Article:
Justin: My whole family grew up Roman Catholic and went to church regularly. There was a real organ at our church with a big facade and I thought that was great. I got to have a real experience of what I had a vague sense of when I signed up for a Pipe Organ Encounter workshop which was programming run by the American Guild of Organist and designed to introduce piano students to the organ. That was the catalyst for me. I decided at age 9 that I wanted to play the organ. Unfortunately, I was told that I was too short. My feet didn’t reach the peddles and the teacher, who was the music director at the Universalist Church of West Hartford, told me I had to wait a year to get tall enough. I started playing the organ at age 10 and I loved it from the start. It was all music all the time for me. That and school.


Q: Let’s talk a bit about school. How did you advance your musical abilities and skills to be the professional you are today?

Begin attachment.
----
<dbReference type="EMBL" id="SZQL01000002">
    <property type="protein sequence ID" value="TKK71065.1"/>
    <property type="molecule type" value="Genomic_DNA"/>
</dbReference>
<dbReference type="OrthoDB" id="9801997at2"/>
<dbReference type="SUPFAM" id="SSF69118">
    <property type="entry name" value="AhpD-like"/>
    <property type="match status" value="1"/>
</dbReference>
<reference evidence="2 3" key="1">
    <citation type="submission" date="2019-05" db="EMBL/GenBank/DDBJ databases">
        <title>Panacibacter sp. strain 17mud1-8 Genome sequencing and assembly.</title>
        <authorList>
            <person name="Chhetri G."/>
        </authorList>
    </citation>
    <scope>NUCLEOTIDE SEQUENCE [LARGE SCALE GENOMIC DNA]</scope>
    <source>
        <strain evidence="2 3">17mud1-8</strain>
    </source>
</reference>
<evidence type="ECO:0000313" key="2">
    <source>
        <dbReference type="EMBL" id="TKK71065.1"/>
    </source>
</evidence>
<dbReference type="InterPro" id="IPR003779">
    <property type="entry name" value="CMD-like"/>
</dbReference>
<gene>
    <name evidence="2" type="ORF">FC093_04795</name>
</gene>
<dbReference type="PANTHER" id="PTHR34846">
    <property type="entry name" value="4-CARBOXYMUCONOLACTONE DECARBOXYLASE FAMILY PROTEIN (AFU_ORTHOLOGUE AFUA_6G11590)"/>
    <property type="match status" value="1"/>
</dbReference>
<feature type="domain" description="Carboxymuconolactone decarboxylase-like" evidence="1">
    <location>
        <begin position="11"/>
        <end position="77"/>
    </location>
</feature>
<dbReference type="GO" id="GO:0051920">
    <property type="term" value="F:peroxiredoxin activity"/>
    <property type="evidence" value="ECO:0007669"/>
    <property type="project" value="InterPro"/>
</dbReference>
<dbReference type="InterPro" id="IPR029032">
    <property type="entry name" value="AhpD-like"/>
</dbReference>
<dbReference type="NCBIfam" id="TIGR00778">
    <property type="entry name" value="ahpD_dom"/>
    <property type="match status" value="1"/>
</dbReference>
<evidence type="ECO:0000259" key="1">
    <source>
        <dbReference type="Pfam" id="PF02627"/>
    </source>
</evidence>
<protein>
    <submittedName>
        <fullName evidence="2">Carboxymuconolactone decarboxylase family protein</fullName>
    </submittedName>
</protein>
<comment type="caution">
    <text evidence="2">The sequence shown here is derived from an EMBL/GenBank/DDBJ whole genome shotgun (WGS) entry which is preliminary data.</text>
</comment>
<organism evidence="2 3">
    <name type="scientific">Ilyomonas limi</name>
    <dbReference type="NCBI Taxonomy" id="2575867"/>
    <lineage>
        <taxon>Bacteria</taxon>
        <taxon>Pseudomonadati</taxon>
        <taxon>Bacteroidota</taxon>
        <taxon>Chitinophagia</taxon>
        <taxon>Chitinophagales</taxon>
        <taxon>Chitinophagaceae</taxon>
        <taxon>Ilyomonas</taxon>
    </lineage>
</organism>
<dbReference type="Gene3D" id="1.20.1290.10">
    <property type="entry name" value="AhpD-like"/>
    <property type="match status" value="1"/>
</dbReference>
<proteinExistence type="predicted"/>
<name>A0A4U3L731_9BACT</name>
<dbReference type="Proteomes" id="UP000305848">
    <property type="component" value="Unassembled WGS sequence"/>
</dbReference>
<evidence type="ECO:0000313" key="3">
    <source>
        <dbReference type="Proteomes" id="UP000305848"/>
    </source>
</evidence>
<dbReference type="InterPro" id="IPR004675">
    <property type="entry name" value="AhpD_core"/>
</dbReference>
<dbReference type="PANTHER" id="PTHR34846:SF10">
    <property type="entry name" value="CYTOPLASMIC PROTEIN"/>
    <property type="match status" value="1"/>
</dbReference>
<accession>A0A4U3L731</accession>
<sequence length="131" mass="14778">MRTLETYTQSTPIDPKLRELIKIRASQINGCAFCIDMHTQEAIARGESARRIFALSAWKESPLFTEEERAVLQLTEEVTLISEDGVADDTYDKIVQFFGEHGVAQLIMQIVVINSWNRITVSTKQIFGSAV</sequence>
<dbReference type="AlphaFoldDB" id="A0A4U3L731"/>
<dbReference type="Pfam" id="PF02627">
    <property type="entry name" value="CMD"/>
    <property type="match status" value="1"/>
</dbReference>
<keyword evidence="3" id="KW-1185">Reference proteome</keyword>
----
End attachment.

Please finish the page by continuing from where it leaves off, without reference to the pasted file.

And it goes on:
Justin: I always knew vaguely growing up that I would go to music school even though my early education did not offer much in the way of musical programming. I joined band in late elementary school and learned the double bass and clarinet, and of course there was the organ. I attended Loomis Chaffee high school which had a stronger music program, a real orchestra and a lot of folks interested in music. The school would put on concerts of music such as Vivaldi’s “Gloria” and someone would have to play the organ. It was also at this time, actually at age 13 right before I started high school, that I started working as an organist at the UCC church. I would play every Sunday throughout high school. I would always take these opportunities when they came. I had to do everything on my own in terms of becoming a professional musician. I worked very hard at making opportunities for music. Jobs were always musically related and they enabled me to take the next step and the next. My more formal training came when I enrolled in Oberlin College where I received my academic degree in philosophy and my conservatory degree in organ and composition. I spent the majority of my time practicing like crazy and writing music. Oberlin was a place I was able to specialize in European Avant Guard. These are musicians working on the cutting edge of classical music. They are experimental musicians, pushing the boundaries and playing non-conventional music. I found a tight knit community among them. At the same time, I was an organ major, playing Sunday services at a local Episcopal church and doing very traditional things.